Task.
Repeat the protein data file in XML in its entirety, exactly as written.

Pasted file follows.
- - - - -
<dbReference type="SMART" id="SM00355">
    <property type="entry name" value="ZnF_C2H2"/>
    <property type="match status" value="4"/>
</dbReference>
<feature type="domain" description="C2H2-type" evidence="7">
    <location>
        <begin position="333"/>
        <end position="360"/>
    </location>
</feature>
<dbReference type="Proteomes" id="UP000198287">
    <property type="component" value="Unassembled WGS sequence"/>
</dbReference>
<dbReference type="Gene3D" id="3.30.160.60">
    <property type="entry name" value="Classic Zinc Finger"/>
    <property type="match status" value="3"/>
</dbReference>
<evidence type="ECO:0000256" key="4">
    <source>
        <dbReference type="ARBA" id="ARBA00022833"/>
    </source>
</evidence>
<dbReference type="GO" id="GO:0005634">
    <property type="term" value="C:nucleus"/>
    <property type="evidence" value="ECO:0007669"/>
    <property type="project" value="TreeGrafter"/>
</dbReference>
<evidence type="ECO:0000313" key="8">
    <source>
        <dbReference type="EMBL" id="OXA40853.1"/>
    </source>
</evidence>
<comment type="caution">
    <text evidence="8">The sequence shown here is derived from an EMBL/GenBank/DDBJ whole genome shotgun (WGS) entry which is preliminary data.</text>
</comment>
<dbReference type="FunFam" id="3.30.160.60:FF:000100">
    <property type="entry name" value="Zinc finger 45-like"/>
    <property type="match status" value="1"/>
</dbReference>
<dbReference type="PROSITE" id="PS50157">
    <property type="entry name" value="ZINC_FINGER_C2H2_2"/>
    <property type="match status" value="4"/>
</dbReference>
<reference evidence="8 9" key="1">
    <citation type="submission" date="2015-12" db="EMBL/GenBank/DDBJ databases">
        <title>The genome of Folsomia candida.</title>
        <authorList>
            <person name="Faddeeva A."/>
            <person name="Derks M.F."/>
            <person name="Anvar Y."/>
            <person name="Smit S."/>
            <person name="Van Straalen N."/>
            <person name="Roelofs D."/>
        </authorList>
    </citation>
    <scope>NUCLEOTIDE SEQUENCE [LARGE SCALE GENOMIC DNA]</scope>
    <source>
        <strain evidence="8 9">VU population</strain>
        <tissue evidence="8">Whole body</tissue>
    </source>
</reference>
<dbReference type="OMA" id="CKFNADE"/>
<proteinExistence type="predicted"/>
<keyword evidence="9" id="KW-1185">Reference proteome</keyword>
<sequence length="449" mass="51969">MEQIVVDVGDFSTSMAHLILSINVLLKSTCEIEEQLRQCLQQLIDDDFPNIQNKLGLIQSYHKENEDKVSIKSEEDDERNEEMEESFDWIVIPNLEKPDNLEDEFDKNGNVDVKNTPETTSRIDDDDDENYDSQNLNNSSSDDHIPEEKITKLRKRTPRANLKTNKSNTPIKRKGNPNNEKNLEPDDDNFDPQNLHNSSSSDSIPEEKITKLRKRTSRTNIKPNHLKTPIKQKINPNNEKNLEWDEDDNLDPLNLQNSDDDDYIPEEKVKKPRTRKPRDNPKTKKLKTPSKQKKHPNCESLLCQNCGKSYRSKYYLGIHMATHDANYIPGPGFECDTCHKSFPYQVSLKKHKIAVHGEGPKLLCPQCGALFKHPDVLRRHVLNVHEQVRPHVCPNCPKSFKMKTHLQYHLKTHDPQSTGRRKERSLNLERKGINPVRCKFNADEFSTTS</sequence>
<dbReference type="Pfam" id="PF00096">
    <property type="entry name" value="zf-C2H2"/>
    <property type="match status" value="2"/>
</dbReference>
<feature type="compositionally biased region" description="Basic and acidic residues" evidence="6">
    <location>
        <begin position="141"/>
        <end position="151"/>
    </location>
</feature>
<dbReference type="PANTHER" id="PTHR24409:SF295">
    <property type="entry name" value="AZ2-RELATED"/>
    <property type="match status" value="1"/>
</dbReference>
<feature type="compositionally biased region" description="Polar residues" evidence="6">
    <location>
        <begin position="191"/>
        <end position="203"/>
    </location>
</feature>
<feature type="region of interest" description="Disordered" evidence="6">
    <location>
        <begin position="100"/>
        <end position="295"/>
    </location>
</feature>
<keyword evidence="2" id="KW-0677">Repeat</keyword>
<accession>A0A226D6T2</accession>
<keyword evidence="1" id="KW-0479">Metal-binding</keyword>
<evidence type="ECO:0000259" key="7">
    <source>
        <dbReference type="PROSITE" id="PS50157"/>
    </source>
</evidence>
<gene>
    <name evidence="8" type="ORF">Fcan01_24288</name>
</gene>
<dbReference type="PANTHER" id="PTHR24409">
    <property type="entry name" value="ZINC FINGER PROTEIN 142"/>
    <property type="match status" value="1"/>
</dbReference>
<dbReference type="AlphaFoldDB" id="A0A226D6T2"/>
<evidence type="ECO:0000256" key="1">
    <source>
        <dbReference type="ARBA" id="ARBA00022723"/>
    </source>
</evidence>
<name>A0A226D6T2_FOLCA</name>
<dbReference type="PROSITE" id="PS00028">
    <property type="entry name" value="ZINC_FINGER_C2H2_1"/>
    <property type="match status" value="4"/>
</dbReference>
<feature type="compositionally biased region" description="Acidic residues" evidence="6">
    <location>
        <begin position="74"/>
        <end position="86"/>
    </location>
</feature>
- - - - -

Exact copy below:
<dbReference type="SMART" id="SM00355">
    <property type="entry name" value="ZnF_C2H2"/>
    <property type="match status" value="4"/>
</dbReference>
<feature type="domain" description="C2H2-type" evidence="7">
    <location>
        <begin position="333"/>
        <end position="360"/>
    </location>
</feature>
<dbReference type="Proteomes" id="UP000198287">
    <property type="component" value="Unassembled WGS sequence"/>
</dbReference>
<dbReference type="Gene3D" id="3.30.160.60">
    <property type="entry name" value="Classic Zinc Finger"/>
    <property type="match status" value="3"/>
</dbReference>
<evidence type="ECO:0000256" key="4">
    <source>
        <dbReference type="ARBA" id="ARBA00022833"/>
    </source>
</evidence>
<dbReference type="GO" id="GO:0005634">
    <property type="term" value="C:nucleus"/>
    <property type="evidence" value="ECO:0007669"/>
    <property type="project" value="TreeGrafter"/>
</dbReference>
<evidence type="ECO:0000313" key="8">
    <source>
        <dbReference type="EMBL" id="OXA40853.1"/>
    </source>
</evidence>
<comment type="caution">
    <text evidence="8">The sequence shown here is derived from an EMBL/GenBank/DDBJ whole genome shotgun (WGS) entry which is preliminary data.</text>
</comment>
<dbReference type="FunFam" id="3.30.160.60:FF:000100">
    <property type="entry name" value="Zinc finger 45-like"/>
    <property type="match status" value="1"/>
</dbReference>
<dbReference type="PROSITE" id="PS50157">
    <property type="entry name" value="ZINC_FINGER_C2H2_2"/>
    <property type="match status" value="4"/>
</dbReference>
<reference evidence="8 9" key="1">
    <citation type="submission" date="2015-12" db="EMBL/GenBank/DDBJ databases">
        <title>The genome of Folsomia candida.</title>
        <authorList>
            <person name="Faddeeva A."/>
            <person name="Derks M.F."/>
            <person name="Anvar Y."/>
            <person name="Smit S."/>
            <person name="Van Straalen N."/>
            <person name="Roelofs D."/>
        </authorList>
    </citation>
    <scope>NUCLEOTIDE SEQUENCE [LARGE SCALE GENOMIC DNA]</scope>
    <source>
        <strain evidence="8 9">VU population</strain>
        <tissue evidence="8">Whole body</tissue>
    </source>
</reference>
<dbReference type="OMA" id="CKFNADE"/>
<proteinExistence type="predicted"/>
<keyword evidence="9" id="KW-1185">Reference proteome</keyword>
<sequence length="449" mass="51969">MEQIVVDVGDFSTSMAHLILSINVLLKSTCEIEEQLRQCLQQLIDDDFPNIQNKLGLIQSYHKENEDKVSIKSEEDDERNEEMEESFDWIVIPNLEKPDNLEDEFDKNGNVDVKNTPETTSRIDDDDDENYDSQNLNNSSSDDHIPEEKITKLRKRTPRANLKTNKSNTPIKRKGNPNNEKNLEPDDDNFDPQNLHNSSSSDSIPEEKITKLRKRTSRTNIKPNHLKTPIKQKINPNNEKNLEWDEDDNLDPLNLQNSDDDDYIPEEKVKKPRTRKPRDNPKTKKLKTPSKQKKHPNCESLLCQNCGKSYRSKYYLGIHMATHDANYIPGPGFECDTCHKSFPYQVSLKKHKIAVHGEGPKLLCPQCGALFKHPDVLRRHVLNVHEQVRPHVCPNCPKSFKMKTHLQYHLKTHDPQSTGRRKERSLNLERKGINPVRCKFNADEFSTTS</sequence>
<dbReference type="Pfam" id="PF00096">
    <property type="entry name" value="zf-C2H2"/>
    <property type="match status" value="2"/>
</dbReference>
<feature type="compositionally biased region" description="Basic and acidic residues" evidence="6">
    <location>
        <begin position="141"/>
        <end position="151"/>
    </location>
</feature>
<dbReference type="PANTHER" id="PTHR24409:SF295">
    <property type="entry name" value="AZ2-RELATED"/>
    <property type="match status" value="1"/>
</dbReference>
<feature type="compositionally biased region" description="Polar residues" evidence="6">
    <location>
        <begin position="191"/>
        <end position="203"/>
    </location>
</feature>
<feature type="region of interest" description="Disordered" evidence="6">
    <location>
        <begin position="100"/>
        <end position="295"/>
    </location>
</feature>
<keyword evidence="2" id="KW-0677">Repeat</keyword>
<accession>A0A226D6T2</accession>
<keyword evidence="1" id="KW-0479">Metal-binding</keyword>
<evidence type="ECO:0000259" key="7">
    <source>
        <dbReference type="PROSITE" id="PS50157"/>
    </source>
</evidence>
<gene>
    <name evidence="8" type="ORF">Fcan01_24288</name>
</gene>
<dbReference type="PANTHER" id="PTHR24409">
    <property type="entry name" value="ZINC FINGER PROTEIN 142"/>
    <property type="match status" value="1"/>
</dbReference>
<dbReference type="AlphaFoldDB" id="A0A226D6T2"/>
<evidence type="ECO:0000256" key="1">
    <source>
        <dbReference type="ARBA" id="ARBA00022723"/>
    </source>
</evidence>
<name>A0A226D6T2_FOLCA</name>
<dbReference type="PROSITE" id="PS00028">
    <property type="entry name" value="ZINC_FINGER_C2H2_1"/>
    <property type="match status" value="4"/>
</dbReference>
<feature type="compositionally biased region" description="Acidic residues" evidence="6">
    <location>
        <begin position="74"/>
        <end position="86"/>
    </location>
</feature>